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Of course I clean any hair visible on the top of the shower drain grate but mine needs to be unscrewed to remove and then fish any hair in the water standing at the bottom out. When I was booking 20+ times a month that would be done several times a month, more if I was seeing a lot of long hair in the shower.

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Ugh. My crappy stay is a Superhost now :roll_eyes:

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It’s not a popular opinion here but I think Superhost is way too easy to get and keep.


Not sure if you’ve noticed but I am not afraid of an unpopular opinion :joy: A 4.8 :grimacing:

It was interesting. The review he got after mine, more or less, line by line, refuted my claims. It was so clean and there was an abundance of all the stated amenities. Not sure if I inspired him to get his act together or if “Heather” was a friend :wink:


It’s one of the things about you I like the best.

No doubt there was some sort of quid pro quo on getting that review if it was from a real guest.


Not just your property - look over your listing. You may be surprised at wording that needs changing, pictures that are outdated, and settings that are not as you remembered…


oh crap the water heater isn’t working :cold_face:

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Just had to go over on day 2 of guest’s stay due to complaint of a squeaky bed. It was a hot mess…don’t know how I missed that. Fixed now but better believe once they leave (in addition to suggestions above):

  • inspect all furnishings for stability/wear and tear & anchor integrity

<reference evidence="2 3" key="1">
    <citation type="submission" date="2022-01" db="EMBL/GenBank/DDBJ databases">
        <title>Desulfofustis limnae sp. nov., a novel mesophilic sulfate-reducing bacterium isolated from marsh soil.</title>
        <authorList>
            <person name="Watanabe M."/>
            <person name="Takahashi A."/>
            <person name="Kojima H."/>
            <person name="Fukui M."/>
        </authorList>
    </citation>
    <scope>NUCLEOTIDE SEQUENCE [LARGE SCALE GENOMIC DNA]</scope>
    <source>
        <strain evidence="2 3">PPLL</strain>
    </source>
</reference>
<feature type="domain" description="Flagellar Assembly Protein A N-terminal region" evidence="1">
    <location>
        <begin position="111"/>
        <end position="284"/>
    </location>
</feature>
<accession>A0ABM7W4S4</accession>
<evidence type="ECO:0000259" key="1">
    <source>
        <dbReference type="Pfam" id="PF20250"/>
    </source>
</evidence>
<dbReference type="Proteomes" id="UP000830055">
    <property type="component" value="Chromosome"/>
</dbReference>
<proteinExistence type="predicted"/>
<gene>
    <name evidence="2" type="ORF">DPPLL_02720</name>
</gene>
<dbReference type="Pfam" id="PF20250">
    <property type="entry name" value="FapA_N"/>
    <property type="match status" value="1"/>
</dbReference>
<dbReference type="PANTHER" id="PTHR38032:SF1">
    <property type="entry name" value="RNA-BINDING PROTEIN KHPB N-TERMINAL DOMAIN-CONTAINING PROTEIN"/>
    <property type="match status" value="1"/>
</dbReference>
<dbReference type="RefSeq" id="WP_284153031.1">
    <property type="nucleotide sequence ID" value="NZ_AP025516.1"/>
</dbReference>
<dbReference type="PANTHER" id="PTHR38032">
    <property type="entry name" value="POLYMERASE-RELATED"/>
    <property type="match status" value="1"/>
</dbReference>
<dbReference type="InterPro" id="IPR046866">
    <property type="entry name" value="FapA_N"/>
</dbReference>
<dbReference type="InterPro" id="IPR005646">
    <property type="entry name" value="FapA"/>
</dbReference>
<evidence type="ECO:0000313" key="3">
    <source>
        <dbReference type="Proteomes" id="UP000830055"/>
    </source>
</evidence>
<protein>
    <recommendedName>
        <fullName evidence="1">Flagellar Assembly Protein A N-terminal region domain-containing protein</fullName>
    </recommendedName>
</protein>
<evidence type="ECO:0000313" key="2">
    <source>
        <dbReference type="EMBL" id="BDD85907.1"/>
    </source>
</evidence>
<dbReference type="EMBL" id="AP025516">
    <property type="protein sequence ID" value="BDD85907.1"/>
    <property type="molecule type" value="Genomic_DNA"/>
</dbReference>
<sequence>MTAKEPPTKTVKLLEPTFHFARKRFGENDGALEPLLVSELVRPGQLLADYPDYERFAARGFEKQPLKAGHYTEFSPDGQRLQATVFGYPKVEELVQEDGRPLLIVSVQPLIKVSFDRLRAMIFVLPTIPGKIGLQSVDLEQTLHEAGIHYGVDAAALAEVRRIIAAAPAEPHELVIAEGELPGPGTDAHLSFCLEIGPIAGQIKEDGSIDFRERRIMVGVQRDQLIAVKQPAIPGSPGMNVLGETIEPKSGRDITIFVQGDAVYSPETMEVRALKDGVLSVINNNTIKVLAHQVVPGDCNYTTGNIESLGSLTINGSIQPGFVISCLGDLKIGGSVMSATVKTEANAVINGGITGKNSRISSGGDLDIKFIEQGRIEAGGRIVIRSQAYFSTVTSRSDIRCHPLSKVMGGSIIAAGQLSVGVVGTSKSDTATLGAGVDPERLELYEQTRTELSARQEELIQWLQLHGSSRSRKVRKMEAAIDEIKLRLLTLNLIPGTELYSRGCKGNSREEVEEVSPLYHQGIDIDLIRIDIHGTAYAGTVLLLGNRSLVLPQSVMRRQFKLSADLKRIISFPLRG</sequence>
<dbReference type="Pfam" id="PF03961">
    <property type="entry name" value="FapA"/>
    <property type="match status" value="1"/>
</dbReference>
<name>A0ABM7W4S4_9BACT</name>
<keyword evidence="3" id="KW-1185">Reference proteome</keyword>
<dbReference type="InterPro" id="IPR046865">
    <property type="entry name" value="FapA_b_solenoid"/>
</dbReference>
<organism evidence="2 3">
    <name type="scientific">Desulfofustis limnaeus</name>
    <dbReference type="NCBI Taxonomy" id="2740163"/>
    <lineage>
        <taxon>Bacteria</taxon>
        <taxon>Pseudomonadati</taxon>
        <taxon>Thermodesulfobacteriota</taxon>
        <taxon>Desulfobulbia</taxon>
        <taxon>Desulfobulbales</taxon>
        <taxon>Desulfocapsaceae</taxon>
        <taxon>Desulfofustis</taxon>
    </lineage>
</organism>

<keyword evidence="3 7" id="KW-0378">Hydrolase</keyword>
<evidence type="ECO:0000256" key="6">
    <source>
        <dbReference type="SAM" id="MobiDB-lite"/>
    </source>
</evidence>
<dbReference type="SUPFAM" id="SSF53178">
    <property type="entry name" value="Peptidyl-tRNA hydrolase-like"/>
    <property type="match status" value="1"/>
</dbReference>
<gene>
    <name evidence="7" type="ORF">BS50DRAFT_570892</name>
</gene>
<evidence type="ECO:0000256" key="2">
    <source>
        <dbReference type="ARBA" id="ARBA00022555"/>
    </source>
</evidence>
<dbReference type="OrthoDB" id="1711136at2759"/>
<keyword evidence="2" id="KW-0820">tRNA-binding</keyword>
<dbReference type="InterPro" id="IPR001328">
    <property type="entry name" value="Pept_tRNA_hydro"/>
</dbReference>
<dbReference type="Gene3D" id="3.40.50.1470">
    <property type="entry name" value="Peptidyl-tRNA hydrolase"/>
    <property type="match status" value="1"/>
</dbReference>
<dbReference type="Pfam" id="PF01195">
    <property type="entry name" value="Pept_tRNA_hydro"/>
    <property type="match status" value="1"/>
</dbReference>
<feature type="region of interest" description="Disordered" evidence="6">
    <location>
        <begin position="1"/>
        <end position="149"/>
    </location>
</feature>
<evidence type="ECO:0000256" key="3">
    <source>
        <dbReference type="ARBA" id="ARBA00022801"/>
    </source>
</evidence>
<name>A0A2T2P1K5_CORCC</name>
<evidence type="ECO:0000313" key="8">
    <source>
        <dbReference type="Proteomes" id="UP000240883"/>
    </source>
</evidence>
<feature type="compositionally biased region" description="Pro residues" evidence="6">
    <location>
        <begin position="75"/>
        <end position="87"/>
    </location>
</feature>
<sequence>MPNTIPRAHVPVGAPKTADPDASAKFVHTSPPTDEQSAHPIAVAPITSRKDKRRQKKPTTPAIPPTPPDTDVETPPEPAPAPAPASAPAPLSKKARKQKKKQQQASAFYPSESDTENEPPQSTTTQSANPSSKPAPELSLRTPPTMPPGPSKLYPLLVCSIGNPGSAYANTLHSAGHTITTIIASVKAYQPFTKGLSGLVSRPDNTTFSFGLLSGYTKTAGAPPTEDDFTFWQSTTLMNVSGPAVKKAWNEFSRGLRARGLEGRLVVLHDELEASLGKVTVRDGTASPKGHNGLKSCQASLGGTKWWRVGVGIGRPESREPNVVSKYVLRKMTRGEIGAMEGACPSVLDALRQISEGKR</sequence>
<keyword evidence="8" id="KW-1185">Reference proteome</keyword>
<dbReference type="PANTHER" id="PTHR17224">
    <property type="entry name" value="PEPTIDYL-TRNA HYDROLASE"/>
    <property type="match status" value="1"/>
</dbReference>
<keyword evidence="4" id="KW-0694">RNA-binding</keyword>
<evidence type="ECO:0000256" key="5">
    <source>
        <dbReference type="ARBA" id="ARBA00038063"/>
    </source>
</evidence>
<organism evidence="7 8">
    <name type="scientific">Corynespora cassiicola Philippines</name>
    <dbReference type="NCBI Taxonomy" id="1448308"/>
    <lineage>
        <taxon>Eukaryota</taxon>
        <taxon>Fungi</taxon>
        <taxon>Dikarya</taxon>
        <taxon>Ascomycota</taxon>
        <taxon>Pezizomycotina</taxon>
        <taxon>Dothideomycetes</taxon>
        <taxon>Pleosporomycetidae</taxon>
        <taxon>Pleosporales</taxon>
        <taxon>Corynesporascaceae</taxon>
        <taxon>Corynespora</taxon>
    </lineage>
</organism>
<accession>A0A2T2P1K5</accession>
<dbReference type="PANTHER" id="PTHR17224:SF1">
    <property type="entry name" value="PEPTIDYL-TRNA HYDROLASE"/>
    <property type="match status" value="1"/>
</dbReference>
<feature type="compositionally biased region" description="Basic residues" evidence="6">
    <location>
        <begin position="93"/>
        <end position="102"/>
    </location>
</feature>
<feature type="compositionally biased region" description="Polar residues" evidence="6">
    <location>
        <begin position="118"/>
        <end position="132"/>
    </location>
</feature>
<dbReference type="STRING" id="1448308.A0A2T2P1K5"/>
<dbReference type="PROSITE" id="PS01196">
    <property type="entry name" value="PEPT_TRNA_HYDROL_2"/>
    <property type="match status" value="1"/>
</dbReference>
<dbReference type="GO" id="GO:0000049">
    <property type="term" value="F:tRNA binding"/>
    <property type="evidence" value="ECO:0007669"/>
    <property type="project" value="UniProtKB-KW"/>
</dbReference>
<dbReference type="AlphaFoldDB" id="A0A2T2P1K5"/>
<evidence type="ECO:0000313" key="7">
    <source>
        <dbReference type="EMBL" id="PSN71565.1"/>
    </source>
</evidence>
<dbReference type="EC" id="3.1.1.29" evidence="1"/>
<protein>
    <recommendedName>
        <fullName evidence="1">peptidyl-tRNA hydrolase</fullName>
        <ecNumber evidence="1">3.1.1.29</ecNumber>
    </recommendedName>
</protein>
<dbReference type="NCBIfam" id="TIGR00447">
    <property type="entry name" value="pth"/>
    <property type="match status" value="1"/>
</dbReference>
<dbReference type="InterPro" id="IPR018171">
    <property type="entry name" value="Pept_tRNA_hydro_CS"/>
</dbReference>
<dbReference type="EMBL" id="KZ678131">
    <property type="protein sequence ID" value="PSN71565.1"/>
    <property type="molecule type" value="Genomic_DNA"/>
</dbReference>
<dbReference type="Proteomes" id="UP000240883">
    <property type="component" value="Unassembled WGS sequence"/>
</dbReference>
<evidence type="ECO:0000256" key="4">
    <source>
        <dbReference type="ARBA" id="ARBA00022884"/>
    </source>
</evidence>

• tighten curtain rod supports/holding screws (had one there fall on me once when opening the curtain!)
  • check water sources for leaks
  • check interior and exterior light covers for dead bugs/clean thoroughly
  • and now that “liability” thread has me wondering about reflective tape on the porch and threshold steps; I have a motion porch light but it’s switched; going to have it wired hot this month. Anyone have non-slip strips/pad in their tub/shower?
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I suspect it is. All bathroom sinks and bidets have pop up wastes, takes a few seconds to unscrew and easy to degunk. I’ve been gradually replacing the original wastes we installed when we did the refurbishment with better quality ones, the chromed tops have not lasted and the mechanisms are prone to sticking.

Shower traps similar, top chrome cover pulls off and gives access to the internals, again, just a few secs to remove and clean:



You been speaking to my OH? She gets a bit irritated sometimes when I decide that something needs cleaned/fixed/changed etc, I think she’s of the opinion that I actually make work for myself!

She might be right, but we often get comments in reviews about the (high) level of cleanliness, and in recent years, our Covid protocols.

Any thoughts of an easy retirement for me went right out of the window, probably around the time our first guest checked out!

With hindsight, if we’d known how much work it takes to keep a historic building ticking over as an STR, and of course our home also, I wonder if we’d still have taken it on. Probably :rofl:



When it’s slow here (typically slow means no guest dogs), I realize that I’m spending way too much time sitting around, especially in the winter. Having to turn over the room for a guest is a good way to get me moving when things like “I should prune the jasmine” are easy to put off. This week cleaning the window sill behind the shutters, clean the window, clean bath fan and light fixture, mop under and behind mini fridge, dust tops of doors, door frames, wall mounted cabinets and shutter frames all got done. Those are things that don’t get done every turnover but are done regularly.

I stayed in one very nice carriage house in the Carolinas that had the dust from the TP (the white TP fibers) coating the top of the TP holder. Like it’s right there visible when you put on a new roll and yet it clearly hadn’t been wiped down in many changeovers. It makes one wonder what else is being skipped but to the naked eye, it’s a clean, well maintained place.


My TP holder is dark bronze and I swear it gets that TP dust within a couple hours of a new roll going up even without any use. It drives me crazy when everything else looks pristine.